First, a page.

The Seller’s eyes were pale green. The house had been on the market for over a year before he finally got a bite. He worked a fancy job in the city, didn’t have time to make it out to the country anymore, to make it out to the lake.
The Buyer was older, balding, already thinking about retirement in a few years. It had been his dream to have an old house like this for his family to spend their summers. He asked if the Seller’s family had owned it for very long.
“Yes,” the Seller said. “We’ve had this land for longer than America existed. Strangely, no natives were settled here. They passed through sometimes, but that’s it. The house has good, old bones. My family’s always watched over this place. If you decide to buy it, you will too. Your family will.”
The Buyer said, “I understand.” He stood and walked to the kitchen window by the sink, where the morning light on the lake was already turning to a gray afternoon. “Can we go out on the water?”
They walked down the stairs to the tunnel that let out by the dock. They placed two oars in the green canoe and carried it to the water’s edge. The Buyer noticed the stone mermaids that marked the tunnel entrance. They were mostly fish, just a woman’s head on a full fish body. He didn’t say anything about it. They paddled in silence. There was a moment where the sunlight broke the gray clouds and illuminated the lake like it was shining glass. The Buyer thought he saw the shape of a man outlined clearly through the brightness on the lake floor, like a hologram. He still didn’t say anything.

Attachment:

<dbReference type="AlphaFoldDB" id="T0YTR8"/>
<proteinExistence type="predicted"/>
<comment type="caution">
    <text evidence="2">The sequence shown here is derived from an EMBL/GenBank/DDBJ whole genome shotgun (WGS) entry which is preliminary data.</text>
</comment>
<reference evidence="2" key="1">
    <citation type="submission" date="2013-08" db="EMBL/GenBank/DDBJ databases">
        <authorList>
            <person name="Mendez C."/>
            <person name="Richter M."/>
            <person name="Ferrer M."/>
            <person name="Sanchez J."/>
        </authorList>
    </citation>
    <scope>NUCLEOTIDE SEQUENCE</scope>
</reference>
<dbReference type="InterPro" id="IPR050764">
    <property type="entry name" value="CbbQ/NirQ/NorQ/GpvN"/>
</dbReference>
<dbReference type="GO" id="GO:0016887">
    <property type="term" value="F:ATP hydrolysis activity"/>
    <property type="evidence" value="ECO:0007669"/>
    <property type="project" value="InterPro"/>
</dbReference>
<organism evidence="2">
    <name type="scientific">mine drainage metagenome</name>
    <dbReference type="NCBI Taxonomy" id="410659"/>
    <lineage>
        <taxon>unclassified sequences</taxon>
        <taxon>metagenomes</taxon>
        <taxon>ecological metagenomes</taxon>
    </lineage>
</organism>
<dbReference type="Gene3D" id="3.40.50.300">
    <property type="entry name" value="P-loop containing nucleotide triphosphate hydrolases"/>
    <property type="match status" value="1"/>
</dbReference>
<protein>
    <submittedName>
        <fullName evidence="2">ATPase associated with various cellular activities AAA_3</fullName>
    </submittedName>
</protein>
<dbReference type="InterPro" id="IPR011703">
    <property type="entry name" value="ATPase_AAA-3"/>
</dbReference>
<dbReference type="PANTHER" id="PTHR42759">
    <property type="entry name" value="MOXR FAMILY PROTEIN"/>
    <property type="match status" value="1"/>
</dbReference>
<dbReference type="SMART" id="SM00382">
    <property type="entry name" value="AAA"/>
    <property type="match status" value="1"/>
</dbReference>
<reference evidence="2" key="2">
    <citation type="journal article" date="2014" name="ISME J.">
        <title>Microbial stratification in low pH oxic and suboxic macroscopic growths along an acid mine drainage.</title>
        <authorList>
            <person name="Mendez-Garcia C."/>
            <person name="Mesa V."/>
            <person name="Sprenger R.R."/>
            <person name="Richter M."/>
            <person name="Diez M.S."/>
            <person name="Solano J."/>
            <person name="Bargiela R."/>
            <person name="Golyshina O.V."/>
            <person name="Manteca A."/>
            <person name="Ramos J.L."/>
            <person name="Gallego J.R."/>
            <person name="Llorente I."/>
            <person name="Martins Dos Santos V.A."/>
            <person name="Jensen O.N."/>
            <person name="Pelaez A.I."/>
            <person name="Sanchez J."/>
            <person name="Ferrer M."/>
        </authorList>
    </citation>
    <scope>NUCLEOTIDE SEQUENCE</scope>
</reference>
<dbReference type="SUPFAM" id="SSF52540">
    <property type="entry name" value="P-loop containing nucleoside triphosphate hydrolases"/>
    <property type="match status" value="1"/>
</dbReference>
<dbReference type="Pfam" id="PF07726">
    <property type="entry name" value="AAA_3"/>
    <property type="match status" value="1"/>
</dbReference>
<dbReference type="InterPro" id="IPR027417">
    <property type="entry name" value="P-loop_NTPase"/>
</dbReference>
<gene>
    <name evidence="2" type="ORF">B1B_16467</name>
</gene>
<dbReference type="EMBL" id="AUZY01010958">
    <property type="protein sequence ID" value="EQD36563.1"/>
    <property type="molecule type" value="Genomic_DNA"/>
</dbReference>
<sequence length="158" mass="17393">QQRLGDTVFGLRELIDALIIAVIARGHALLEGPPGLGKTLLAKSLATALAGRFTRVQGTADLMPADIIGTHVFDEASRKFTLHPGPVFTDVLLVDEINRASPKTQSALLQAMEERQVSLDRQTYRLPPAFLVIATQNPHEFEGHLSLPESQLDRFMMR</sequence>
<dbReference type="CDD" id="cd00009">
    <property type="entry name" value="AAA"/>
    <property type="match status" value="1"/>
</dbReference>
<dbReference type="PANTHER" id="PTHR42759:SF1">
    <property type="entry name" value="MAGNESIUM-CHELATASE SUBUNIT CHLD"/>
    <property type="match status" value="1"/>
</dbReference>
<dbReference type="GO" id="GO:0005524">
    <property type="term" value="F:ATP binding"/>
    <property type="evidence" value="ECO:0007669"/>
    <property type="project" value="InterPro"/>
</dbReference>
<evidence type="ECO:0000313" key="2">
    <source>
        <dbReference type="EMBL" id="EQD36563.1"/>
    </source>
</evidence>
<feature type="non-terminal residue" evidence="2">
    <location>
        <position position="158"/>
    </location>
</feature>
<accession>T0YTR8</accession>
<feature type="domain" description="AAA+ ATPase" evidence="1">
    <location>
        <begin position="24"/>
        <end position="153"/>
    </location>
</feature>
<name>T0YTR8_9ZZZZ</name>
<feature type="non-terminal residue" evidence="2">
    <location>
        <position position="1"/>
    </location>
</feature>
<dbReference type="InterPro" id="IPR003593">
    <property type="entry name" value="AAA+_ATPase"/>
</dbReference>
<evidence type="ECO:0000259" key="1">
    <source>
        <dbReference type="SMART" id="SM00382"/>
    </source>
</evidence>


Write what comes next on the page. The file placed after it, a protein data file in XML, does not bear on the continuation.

The Seller spoke, “No one loved this lake more than my father. My family all loved it, but he loved it more. He loved it so much my parents divorced over it. Mother couldn’t compete with whatever he saw in the lake. After that he swam in it every day. Spent his final days here.”
That night, after dinner, they smoked cigars on the porch. The Seller was certain the Buyer wanted the house. He asked him so.
“It’s so beautiful. I think my family will love it.” The lake gurgled and murmured its whispered words of approval. The Seller clapped his hands together.
Later, the Buyer couldn’t sleep. The old wood house creaked and groaned. Rain battered the roof. The Seller snored. Over the din he heard the sound of the refrigerator close. Quiet chewing and breathing at the same time. The slap of wet feet on the kitchen tile.
The Buyer tiptoed down the stairs. He jumped when thunder reverberated and the windows shook. The slapping grew distant then became an echo. The tunnel.
The Buyer ran now to catch up to the departing footsteps on the stones before the lake. The figure was walking into the water. The Buyer shouted but the sound couldn’t be heard above the storm. Still, the figure turned when it was covered up to its waist. A flash of lightning illuminated everything. The trail of slime from the lake to the tunnel stairs. The figure’s black and silver scales, his webbed hands and bent jaw and his pale green eyes. All of this was clear to the Buyer before the Seller’s half-brother disappeared into the darkness of the lake.
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